My intention for this last recipe post of 2016 was not to get all philosophical and time conscious, even though one of my friends did point out that I am “almost” always late. Which does have some grain of truth to it… So right there is something for me to work on next year!
I’m going to share this basic dairy free chocolate truffle recipe with you, and even though I opted for a classic Swedish flavour combination, I will also give you some other flavour combinations to play around with. To be honest I think that from the basic recipe you can go wild and just let your imagination be the limit to your creativity!
These little truffles make a great gift, so if you are still looking for something to make / bring to the dinner party, hopefully this recipe will be a help.
Raspberry and chocolate is a classic combination, but in Sweden raspberry and liquorice is also a classic combination. So I thought to myself one day “I wonder if the three would pair up equally well?”. And to my mind they did! But if you don’t have / can’t get liquorice powder (I bought mine in Sweden on my last visit), then there’s some alternative pairings below.
Chocolate Truffles with A Swedish Twist
Makes about 15 truffles (try not to eat them as you roll the chocolate!)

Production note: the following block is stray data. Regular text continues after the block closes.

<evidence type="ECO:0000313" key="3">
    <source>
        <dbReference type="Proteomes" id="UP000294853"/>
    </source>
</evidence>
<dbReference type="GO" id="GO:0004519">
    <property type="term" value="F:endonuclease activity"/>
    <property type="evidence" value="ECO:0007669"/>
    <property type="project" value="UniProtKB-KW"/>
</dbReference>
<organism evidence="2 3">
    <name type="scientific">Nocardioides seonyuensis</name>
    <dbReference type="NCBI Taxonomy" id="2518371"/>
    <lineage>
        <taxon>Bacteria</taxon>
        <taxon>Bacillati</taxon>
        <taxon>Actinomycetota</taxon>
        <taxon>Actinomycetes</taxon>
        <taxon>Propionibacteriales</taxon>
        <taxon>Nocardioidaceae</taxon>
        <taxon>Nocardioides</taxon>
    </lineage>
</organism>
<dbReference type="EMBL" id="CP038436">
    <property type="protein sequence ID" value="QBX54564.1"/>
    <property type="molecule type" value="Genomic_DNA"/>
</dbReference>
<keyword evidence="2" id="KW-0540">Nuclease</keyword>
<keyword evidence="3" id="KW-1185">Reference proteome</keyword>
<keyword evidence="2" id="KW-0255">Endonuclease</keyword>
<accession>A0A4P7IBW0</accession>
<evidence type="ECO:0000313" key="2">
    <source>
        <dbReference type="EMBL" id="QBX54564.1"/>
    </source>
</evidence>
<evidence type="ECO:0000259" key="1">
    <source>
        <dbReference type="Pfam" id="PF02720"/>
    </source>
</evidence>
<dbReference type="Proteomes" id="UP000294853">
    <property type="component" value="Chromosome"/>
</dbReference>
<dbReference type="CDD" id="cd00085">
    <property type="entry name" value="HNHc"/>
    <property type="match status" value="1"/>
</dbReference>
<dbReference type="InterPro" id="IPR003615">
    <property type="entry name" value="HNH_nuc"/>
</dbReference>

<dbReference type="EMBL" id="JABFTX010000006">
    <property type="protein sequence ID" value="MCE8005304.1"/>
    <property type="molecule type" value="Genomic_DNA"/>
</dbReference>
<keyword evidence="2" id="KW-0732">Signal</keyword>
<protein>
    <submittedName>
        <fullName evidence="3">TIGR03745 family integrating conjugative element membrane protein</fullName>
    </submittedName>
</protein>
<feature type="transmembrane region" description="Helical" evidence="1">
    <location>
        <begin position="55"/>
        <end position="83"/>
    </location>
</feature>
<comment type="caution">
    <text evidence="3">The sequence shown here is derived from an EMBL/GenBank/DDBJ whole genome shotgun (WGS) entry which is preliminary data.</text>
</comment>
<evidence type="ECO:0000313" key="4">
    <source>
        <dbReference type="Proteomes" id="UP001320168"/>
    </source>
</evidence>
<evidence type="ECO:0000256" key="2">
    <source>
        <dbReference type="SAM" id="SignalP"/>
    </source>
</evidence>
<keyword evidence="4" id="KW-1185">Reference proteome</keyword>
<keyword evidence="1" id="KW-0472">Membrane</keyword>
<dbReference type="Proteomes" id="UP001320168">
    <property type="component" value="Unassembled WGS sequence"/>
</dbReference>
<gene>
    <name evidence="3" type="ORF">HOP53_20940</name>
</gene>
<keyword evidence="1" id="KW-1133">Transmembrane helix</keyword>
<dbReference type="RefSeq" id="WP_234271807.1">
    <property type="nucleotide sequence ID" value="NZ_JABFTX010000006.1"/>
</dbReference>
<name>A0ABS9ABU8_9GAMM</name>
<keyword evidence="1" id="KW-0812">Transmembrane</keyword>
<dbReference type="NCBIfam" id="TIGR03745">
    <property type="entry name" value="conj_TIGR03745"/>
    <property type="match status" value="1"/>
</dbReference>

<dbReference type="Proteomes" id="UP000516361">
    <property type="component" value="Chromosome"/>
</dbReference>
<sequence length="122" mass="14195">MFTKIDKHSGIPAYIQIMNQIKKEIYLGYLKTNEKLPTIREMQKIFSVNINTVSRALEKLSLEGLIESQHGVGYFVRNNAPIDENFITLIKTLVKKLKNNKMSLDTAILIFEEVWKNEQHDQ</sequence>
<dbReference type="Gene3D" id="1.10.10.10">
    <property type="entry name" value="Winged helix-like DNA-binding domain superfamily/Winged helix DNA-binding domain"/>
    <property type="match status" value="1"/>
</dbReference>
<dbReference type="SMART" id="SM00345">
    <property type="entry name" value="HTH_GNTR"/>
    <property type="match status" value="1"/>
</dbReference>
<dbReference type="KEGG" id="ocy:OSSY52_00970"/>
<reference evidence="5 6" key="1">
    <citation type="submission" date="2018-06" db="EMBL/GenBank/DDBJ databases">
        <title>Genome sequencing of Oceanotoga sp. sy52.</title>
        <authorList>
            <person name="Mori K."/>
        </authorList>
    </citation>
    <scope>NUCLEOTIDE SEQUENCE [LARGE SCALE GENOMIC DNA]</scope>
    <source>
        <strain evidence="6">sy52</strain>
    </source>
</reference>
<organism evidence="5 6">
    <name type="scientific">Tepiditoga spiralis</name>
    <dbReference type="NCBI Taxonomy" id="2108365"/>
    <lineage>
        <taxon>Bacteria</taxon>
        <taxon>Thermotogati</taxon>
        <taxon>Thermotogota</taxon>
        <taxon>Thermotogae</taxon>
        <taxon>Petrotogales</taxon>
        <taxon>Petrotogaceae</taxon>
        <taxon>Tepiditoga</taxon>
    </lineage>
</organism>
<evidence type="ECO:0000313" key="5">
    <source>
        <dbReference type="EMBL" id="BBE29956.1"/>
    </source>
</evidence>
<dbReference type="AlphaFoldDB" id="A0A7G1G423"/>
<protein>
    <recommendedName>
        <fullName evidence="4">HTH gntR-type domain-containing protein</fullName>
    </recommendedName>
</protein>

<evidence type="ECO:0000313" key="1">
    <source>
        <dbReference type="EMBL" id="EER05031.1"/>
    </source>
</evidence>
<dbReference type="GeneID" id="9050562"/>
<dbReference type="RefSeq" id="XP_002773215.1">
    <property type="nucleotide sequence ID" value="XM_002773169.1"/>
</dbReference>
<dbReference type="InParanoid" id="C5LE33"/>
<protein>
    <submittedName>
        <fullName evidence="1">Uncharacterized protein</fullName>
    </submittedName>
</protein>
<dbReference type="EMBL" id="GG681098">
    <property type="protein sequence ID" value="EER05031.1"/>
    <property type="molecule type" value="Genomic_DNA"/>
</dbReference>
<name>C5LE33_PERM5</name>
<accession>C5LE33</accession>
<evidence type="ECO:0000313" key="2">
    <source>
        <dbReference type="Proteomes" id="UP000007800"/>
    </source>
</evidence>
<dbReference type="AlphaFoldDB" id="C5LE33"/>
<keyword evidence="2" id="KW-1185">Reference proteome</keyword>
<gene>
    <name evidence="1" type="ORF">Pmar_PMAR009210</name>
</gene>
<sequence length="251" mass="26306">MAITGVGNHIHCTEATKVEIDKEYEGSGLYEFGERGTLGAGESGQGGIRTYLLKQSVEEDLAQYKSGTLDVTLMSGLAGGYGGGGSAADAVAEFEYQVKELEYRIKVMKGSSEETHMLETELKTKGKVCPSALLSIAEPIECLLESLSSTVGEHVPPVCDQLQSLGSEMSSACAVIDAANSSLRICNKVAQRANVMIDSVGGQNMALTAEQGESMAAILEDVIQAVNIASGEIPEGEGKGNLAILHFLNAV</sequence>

Basic truffle recipe:
200g dark chocolate, 60-70%, broken in to pieces
100ml full fat coconut milk
2 tsp ground licorice powder
A pinch of sea salt
A few tbsp. freeze dried raspberry powder
To make the truffles; place the coconut milk in a small saucepan. Gently warm the coconut milk on medium heat. Once it if finger warm, add in the chocolate pieces. Let the warm coconut milk melt the chocolate for a minute or two, then stir the mix with a spoon until you have thick glossy mixture.
Add the licorice powder and pinch of salt and stir again until well combined. Pour the chocolate mix into a bowl and place in the fridge to set. This will take 2h or so.
Once the chocolate is set, take the bowl out of the fridge and scoop out a tbsp. worth of chocolate at the time and roll into small balls with your hands.